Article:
Exact Control In The Wind

In addition to the towing rope, two so-called steering ropes are attached to the kite. In the lingo of kite experts, the EnerKite is a three-liner. The fully automatic control was one of the main problems in making the new technology suitable for practical use. The experts now have a handle on the programming.

The best control is only as good as the executing actuator permits. Here, the microdrives from the town of Schönaich come into play. Ropes can only be precisely wound on rope drums while under tension. The wind is a very ‘dynamic system’ with short-term fluctuations. So-called negative gusts can allow the control rope to sag at short notice. This is not a problem for the flight characteristics, but a ‘no go’ for the rope drums. The developers therefore placed a rope tensioner in front of the winding drum that always ensures a defined rope tension at the drum. At winding speeds of 20 to 30 m/s and a pressure roll with diameter of approx. 30 mm, the rope tension motor needs to operate at high speeds that can exceed 10,000 rpm and must be able to very dynamically respond to demands for changes in speed.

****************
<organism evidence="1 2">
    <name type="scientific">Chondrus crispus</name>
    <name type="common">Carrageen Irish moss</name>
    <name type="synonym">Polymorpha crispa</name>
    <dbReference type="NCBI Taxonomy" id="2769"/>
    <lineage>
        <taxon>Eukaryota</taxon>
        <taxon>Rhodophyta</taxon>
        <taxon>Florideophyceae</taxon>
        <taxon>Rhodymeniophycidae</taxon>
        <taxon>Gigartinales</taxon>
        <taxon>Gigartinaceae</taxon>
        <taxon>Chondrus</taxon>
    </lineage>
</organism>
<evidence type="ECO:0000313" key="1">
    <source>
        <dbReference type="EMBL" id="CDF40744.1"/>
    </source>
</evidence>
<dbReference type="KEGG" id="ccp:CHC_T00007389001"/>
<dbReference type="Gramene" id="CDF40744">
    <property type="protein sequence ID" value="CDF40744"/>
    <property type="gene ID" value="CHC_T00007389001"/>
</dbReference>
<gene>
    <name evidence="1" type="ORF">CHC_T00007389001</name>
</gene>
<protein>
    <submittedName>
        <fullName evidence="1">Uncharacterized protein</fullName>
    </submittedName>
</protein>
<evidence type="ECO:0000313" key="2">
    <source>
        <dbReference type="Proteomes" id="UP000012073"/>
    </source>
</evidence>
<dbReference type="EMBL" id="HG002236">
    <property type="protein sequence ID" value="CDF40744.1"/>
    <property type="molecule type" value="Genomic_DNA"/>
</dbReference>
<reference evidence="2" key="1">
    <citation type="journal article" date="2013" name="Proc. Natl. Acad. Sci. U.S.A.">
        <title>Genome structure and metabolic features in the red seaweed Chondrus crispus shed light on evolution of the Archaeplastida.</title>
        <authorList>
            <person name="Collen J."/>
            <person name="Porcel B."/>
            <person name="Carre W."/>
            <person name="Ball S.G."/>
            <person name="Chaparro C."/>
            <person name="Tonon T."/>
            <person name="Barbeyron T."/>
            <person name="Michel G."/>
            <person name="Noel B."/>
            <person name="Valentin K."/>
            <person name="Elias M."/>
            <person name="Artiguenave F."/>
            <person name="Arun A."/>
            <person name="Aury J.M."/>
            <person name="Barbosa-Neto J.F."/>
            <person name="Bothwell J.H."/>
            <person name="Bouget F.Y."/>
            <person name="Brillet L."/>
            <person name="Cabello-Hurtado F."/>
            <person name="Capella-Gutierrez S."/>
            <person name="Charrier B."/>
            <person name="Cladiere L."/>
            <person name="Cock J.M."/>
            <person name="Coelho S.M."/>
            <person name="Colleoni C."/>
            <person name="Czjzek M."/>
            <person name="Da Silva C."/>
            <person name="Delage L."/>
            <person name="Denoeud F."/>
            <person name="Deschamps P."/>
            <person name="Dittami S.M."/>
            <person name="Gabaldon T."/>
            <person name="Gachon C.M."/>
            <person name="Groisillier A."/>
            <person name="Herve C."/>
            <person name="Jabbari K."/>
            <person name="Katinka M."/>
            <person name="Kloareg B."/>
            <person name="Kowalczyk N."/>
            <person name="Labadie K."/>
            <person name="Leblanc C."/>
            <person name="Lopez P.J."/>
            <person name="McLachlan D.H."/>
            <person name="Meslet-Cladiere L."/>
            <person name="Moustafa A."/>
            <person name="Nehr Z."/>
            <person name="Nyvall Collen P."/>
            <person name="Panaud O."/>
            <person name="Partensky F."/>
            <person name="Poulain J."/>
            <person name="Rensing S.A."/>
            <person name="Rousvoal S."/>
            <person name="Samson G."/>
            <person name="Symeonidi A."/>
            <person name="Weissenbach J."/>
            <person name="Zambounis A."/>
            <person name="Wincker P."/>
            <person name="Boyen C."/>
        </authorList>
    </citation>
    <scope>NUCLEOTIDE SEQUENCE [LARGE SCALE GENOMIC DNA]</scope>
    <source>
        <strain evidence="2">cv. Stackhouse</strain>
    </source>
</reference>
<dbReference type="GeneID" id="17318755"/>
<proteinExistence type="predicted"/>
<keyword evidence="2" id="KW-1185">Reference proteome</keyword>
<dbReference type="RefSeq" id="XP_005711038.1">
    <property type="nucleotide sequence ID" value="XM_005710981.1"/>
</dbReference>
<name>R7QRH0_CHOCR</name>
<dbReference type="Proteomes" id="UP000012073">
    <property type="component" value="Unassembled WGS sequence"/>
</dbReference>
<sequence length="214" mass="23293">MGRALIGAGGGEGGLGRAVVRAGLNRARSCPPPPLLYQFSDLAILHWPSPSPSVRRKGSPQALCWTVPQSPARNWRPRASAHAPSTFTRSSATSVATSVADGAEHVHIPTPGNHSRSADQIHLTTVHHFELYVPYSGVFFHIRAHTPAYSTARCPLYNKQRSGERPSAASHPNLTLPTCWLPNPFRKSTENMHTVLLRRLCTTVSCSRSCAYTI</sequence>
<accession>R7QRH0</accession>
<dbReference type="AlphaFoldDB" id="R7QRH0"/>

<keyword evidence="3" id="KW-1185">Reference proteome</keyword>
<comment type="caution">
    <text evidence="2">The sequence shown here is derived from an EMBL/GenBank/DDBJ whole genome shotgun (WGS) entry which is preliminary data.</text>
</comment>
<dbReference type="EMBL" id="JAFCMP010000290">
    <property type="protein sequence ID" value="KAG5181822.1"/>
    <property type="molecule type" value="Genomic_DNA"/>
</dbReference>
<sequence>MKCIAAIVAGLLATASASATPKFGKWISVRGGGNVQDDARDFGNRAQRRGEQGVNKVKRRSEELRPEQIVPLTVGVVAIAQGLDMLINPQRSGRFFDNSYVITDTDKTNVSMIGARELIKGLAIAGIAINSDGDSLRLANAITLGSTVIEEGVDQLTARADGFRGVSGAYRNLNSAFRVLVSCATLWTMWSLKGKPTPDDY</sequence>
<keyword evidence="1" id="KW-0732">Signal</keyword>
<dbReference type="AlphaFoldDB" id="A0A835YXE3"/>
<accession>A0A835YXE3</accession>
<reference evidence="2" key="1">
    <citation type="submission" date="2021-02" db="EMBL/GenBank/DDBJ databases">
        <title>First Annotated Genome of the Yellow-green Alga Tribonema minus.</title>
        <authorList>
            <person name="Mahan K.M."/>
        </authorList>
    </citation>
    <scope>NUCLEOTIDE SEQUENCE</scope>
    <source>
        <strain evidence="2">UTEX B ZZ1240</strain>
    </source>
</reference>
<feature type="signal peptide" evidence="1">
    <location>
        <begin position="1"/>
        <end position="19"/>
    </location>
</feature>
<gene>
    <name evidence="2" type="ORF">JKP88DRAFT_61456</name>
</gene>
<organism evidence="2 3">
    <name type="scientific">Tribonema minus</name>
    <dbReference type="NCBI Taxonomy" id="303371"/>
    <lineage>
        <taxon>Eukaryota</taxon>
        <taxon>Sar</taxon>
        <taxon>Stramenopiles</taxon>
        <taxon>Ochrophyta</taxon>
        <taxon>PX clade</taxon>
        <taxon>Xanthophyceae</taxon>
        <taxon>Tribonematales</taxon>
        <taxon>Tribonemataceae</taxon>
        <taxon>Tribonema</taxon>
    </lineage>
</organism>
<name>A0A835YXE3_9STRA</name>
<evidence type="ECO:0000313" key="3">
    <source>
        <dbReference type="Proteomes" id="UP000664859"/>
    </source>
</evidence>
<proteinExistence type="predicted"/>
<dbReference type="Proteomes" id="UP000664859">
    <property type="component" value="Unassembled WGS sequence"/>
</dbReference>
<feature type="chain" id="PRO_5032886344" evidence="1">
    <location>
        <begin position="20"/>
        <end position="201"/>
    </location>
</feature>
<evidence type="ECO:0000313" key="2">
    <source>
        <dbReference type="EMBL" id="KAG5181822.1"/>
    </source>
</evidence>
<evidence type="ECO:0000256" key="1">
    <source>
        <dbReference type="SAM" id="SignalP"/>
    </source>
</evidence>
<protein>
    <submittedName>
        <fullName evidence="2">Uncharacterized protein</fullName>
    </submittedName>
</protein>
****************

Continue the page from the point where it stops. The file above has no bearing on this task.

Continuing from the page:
Here, an electronically commutated standard motor with an output power of approximately 200 W was able to deliver the required performance. The motor is connected to a 32 mm diameter, very robust Planetary Gearhead with all-metal construction. The high required torque for the pressure is thereby ensured. A Motion Controller optimally matched to the motors relieves the EnerKite control of motor management and allows the dynamics of the microdrives to be used optimally.

With this application, the motto is ‘small but efficient’, as the microdrives perform a substantial part of the work in controlling the new wind power generator. They ensure that the kite can quickly respond to changes in the wind and that the new material-saving system safely functions in practical operation. In this case as well, drives right off of the shelf could be used to reliably implement the developers’ specifications.

In difficult situations, simple, small changes to components often facilitate optimum operation. The use of microdrives is limited more by imagination than by technology. The application described here illustrates that even unusual ideas can be practically implemented.